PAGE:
"Mugwanti" is just the first of several South African musical classics to add vibrancy to the film. You'll be singing along to hits you'd almost forgotten. This includes Khuli Chana's "Mnatebawen," Bugzito's "Maratong," Black Coffee and Nakhane's "We Dance Again" and Stogie T's "Going Gorilla," among others.

The film has a refreshingly fresh-faced cast which is important at a time when South Africans have been debating the opening up of the entertainment industry to new talent. The two young stars of the film show that a production doesn't always need veteran actors and actresses at its helm to make it a success. What's also important is how Tebatso Mashishi, who has albinism, is one of the main actors in the film. In a country where people who have albinism are still stigmatized and even physically harmed because of their condition, seeing Mashishi on the screen is so fitting because representation matters.

At the heart of the film is also the theme of absent fathers, something many South Africans can relate to. Whilst Papi's father is absent because he died, Lefa's father is absent because he has unsurprisingly started another family elsewhere. Lefa is now left in the care of his grandmother who is always visibly worried about whether Lefa's father will eventually pay his university fees or disappoint him yet again.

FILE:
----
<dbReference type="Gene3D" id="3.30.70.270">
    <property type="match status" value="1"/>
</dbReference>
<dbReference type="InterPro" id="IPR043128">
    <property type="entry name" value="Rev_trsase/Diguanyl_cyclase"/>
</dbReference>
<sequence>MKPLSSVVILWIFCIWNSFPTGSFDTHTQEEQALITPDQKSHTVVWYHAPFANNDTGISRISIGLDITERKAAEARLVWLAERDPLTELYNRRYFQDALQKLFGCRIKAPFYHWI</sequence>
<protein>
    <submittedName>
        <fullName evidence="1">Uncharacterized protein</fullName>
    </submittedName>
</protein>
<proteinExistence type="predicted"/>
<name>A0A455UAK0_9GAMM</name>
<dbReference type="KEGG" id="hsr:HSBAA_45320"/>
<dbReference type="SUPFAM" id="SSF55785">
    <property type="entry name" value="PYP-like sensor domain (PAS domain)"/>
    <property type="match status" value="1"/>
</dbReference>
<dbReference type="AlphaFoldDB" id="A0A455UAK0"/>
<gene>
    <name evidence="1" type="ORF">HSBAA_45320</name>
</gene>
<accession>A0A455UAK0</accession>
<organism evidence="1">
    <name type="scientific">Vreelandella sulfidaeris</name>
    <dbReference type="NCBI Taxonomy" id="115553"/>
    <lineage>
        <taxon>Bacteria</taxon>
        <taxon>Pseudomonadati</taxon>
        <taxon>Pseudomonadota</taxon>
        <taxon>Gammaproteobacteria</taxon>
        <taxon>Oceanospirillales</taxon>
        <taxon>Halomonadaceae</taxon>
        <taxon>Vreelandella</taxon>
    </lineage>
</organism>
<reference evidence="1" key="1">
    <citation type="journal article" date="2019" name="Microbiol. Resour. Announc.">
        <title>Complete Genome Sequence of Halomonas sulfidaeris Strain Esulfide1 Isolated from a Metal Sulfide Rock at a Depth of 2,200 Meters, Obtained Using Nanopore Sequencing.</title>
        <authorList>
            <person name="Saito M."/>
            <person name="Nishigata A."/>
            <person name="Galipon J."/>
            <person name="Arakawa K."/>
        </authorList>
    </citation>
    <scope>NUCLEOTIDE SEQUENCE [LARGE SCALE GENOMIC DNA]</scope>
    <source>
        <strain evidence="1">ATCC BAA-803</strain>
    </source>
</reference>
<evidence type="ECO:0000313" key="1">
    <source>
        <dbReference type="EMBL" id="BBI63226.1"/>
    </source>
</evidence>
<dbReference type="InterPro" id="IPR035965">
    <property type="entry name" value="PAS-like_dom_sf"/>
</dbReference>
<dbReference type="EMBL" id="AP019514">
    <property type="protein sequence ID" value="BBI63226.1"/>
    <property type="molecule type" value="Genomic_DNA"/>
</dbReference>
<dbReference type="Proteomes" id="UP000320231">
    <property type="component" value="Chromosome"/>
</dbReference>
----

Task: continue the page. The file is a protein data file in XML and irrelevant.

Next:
Perhaps the most obvious and poignant theme of this film is that of friendship. But more so, friendship that has to exist in a sense, in two different realities. While the one young man, Papi, is well-off, he seems comfortable with life in the township, as long as he can make some money for himself. On the other hand, his friend Lefa, is tired of that life, and the opportunity to go and study is one he wants to seize with both hands.

In one of the last scenes of the movie, Papi expresses how he is going to miss Lefa when he goes off to university. It's sad that many a friendship has not survived because of just that. We talk about the ones who get to leave the township with tremendous excitement, but we often forget those who stay behind.







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Photo by: Screenshot from The Daily Show'

"My Time is Up:" Trevor Noah Talks About Leaving 'The Daily Show' After 7 Years

The South African comedian announced that he would be leaving the Comedy Central series after his seven-year tenure.

Trevor Noah announced that he will be leaving The Daily Show after seven years.

In his statement Noah described his experience hosting the show as "absolutely amazing."

“It’s been absolutely amazing. It’s something that I never expected,” Noah said. “I found myself thinking throughout the time of everything we’ve gone through. The Trump presidency, the pandemic, just the journey, more pandemic and I realize that after the seven years, my time is up.”